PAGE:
Album Review – Conrad Fisher’s “Homemade”

photo: Zachariah Malachi

Bringing acrimony to every corner and crevice of American life in the foolish notion that our enemy is each other has robbed us of so much of the joy of living, including in music where you can’t simply enjoy a record without being told it’s some conscious choice to align yourself on one side of the cultural divide or the other.

It makes you fear that gone are the days when you could just slip a Don Williams record out of its sleeve, and the dulcet, soothing voice of the Gentle Giant would reset your entire world, subduing frayed nerves, compartmentalizing cares, bringing perspective to worries, and reminding you what a gift it is to just breathe and be.

Thankfully though, Pennsylvania-born singer and songwriter Conrad Fisher isn’t convinced of this outcome, and does his level best to recapture that decompressing quality of a carefully crafted song in this 12-song set aptly titled Homemade. Handling most of the instrumentation himself, it’s fair to call Homemade homespun with its fairly skeleton production and simple approach. But like an afternoon spent tending a garden, or a long talk with your grandfather, reading a book on a sunny window sill, or sipping a jar of tea on a hot day, it’s the simple pleasure in it that sets you straight.

Homemade comes after Conrad Fisher’s own personal reset. Spending three years in Nashville trying to make it as a songwriter while hauling cadavers for Williamson Memorial to help make ends meet, he was finally able to land a publishing deal, but decided he’d had enough, and headed back to the farm in Pennsylvania. Growing up of Amish descent, he naturally yearns for the slower approach to life, and that comes through in his music, and infers the first song from the album, Bobby Charles’s “Tennessee Blues”—one of the few songs Conrad didn’t write, but one that still feels personal and wholly appropriate.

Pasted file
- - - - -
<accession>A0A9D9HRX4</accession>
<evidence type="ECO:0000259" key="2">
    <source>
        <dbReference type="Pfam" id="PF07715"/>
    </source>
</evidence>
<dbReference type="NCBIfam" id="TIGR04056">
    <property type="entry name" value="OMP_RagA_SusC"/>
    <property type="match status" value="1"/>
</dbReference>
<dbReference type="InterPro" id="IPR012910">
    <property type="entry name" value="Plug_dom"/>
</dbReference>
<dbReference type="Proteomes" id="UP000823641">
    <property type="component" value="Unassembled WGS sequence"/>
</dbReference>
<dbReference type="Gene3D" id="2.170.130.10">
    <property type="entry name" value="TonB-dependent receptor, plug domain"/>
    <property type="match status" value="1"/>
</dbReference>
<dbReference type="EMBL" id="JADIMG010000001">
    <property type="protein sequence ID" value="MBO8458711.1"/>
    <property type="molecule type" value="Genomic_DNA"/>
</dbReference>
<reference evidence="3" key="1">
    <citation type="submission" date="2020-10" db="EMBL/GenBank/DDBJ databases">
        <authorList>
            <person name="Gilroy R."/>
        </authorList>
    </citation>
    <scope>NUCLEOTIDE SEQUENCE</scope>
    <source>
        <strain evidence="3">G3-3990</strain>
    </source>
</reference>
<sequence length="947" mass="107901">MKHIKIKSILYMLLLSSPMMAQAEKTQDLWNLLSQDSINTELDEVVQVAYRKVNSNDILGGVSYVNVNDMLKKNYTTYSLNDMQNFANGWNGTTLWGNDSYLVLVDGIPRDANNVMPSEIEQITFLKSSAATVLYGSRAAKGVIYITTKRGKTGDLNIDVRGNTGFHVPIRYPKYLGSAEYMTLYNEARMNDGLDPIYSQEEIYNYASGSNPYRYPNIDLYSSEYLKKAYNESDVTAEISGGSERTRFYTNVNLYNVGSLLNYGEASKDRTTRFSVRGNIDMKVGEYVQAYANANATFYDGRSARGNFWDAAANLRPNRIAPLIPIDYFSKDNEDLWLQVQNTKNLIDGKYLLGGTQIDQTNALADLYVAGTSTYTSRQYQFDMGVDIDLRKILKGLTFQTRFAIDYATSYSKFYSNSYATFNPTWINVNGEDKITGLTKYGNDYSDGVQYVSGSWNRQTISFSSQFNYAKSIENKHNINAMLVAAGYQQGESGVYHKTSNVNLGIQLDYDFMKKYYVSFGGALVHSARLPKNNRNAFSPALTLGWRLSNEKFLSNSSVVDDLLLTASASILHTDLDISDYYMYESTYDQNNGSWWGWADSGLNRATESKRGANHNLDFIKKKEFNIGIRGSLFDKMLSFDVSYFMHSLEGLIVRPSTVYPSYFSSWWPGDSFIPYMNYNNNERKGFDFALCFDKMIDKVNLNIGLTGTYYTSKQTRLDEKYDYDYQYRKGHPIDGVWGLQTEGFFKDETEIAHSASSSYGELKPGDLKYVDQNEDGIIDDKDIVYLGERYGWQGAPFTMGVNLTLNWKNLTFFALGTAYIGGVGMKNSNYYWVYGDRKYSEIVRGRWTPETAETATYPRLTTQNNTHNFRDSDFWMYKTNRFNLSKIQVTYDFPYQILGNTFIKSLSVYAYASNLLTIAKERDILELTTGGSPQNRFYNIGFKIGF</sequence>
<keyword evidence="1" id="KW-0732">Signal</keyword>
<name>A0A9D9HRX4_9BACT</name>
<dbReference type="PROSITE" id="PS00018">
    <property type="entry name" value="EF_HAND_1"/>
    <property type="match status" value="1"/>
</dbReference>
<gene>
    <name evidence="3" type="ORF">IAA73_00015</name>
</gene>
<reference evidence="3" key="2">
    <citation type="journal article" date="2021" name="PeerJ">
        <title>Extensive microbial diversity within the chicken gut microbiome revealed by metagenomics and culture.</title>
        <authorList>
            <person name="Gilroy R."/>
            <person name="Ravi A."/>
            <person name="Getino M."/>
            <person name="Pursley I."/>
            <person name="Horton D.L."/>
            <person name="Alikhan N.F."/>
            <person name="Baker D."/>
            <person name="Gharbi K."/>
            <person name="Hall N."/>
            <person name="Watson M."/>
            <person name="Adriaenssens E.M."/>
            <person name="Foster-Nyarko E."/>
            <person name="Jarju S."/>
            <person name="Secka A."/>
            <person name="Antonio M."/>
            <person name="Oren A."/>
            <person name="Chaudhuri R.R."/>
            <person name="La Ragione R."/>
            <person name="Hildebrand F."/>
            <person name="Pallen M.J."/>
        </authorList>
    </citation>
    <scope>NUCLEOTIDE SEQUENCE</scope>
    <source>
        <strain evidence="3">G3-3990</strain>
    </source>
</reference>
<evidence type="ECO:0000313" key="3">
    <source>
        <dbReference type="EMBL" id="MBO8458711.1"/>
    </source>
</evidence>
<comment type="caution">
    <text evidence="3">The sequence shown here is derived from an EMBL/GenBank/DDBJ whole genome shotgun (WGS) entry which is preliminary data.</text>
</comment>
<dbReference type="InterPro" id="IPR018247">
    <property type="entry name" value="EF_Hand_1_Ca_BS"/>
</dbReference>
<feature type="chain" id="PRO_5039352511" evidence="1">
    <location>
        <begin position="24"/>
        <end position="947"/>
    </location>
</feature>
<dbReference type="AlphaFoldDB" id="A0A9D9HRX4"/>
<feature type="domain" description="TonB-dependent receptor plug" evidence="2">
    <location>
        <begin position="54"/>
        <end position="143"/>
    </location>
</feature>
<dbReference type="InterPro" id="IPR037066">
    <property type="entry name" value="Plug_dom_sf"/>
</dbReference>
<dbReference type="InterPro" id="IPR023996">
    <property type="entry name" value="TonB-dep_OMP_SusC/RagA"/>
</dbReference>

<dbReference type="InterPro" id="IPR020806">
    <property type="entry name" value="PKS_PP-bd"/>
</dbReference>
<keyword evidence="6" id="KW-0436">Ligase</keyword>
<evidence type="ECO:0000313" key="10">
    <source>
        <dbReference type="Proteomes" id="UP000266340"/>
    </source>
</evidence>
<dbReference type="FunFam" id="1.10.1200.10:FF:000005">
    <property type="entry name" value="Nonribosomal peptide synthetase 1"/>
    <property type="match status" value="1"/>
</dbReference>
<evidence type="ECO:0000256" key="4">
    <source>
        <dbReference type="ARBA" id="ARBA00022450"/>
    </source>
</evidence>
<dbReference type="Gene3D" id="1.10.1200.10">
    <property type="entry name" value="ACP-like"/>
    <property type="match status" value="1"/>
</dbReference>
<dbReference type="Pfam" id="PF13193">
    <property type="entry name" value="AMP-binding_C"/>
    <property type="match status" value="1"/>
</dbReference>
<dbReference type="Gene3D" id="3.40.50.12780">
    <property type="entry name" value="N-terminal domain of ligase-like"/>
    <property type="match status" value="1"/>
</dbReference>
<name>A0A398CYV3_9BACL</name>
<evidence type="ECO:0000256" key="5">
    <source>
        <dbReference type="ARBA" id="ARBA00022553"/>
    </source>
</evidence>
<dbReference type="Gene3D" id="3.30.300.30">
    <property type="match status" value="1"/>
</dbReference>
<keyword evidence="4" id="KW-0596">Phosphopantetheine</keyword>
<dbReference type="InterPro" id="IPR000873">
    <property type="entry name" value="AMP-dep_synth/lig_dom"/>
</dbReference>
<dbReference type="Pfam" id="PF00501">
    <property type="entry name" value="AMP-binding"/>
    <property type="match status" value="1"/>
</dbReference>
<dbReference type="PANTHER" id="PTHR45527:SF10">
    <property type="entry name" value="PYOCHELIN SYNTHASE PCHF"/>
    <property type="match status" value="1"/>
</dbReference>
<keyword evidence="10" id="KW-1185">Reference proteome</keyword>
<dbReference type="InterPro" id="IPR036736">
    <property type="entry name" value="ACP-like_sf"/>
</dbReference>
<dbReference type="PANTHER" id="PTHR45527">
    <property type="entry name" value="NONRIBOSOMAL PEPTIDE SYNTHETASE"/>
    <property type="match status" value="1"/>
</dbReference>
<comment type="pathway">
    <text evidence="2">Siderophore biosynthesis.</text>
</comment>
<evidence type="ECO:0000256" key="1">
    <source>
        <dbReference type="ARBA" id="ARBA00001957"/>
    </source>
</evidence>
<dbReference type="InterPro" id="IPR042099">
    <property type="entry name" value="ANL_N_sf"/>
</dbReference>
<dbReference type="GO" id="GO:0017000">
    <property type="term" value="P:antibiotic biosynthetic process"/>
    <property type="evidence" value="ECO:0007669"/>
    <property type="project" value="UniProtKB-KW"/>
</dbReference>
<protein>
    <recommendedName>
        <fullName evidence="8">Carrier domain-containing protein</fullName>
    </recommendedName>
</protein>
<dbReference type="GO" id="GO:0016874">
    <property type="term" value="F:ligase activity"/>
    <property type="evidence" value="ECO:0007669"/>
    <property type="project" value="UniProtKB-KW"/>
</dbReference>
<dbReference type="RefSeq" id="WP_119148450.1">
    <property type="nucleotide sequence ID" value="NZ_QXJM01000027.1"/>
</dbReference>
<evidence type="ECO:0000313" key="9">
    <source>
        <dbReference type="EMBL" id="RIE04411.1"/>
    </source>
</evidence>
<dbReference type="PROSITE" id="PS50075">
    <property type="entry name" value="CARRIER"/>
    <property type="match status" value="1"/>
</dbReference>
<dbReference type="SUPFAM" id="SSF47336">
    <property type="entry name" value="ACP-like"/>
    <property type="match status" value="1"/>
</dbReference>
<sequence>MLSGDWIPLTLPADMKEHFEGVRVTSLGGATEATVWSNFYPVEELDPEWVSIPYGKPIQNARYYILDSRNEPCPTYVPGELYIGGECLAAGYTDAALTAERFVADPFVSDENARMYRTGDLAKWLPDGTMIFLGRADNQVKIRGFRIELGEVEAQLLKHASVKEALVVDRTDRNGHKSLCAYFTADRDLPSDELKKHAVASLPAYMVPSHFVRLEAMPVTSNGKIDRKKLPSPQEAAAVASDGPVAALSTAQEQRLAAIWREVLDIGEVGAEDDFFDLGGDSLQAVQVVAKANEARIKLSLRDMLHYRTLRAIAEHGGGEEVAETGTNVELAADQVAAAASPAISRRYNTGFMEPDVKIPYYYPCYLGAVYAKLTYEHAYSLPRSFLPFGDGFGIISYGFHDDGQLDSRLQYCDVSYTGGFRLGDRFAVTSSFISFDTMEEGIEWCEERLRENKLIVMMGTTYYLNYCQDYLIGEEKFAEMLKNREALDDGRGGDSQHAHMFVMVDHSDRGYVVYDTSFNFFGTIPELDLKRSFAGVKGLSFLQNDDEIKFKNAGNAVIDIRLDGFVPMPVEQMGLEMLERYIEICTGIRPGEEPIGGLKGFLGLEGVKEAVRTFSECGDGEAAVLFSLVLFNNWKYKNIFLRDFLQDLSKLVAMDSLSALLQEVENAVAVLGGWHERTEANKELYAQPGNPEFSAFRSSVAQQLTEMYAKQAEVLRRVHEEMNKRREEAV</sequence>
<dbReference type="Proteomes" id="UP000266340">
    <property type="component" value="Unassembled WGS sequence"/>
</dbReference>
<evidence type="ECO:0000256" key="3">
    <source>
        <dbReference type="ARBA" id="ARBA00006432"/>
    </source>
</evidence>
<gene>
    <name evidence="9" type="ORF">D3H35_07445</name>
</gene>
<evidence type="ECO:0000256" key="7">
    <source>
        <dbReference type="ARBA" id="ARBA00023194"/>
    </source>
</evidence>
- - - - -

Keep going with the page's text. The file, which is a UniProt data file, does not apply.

The plan was to record this album with a full fledged band. But COVID restrictions put a crimp in that scheme. This isn’t meant to be the finished product of Conrad Fisher the songwriter, just the start. But the songwriting certainly sifts this project to the top of the heap for those on the search for quality songcraft, and the music compliments this by putting the song first.

Homemade isn’t all positive thoughts and puppy dog tales, though. Stoking gratefulness is not all about acting life isn’t full of rough turns and tragedy. In fact many of the songs are about meeting with death and troubles head on in a way that builds commiseration for others out there who have been through similar experiences, whether it’s the death of a loved one, or dealing with someone in the throes of addiction. Conrad writes in a way where his music is strongly influenced by the earliest foundational narratives of country, but re-imagined in a way that always feels very personal to both himself, and to the audience.

“Undertaker” takes many of the ideas found in “Will The Circle Be Unbroken,” and makes them digestible to the modern audience. “Reasons and Rhymes” is just the kind of sappy love song we used to hear so many more of, and has unfortunately fallen out-of-style in popular music. “Hello Sunshine” reminds you starkly of Buck Owens, and the simple appeal of West Coast country. Homemade is not perfect since it was a done from a deficit of resources, but it most certainly sets a strong foundation for a songwriter we hope to hear more from in the future.

So much of happiness is simply making up your mind to be so, and putting on the right perspective. With so many people looking to profiteer from division these days, and the attention economy predicated upon pitting people against each other, we need antidotes such as the songs of Conrad Fisher to restore equilibrium, and remind us that the pursuit of happiness is what we’re all after, and sometimes the easiest route to it is to offer sunshine to somebody else.


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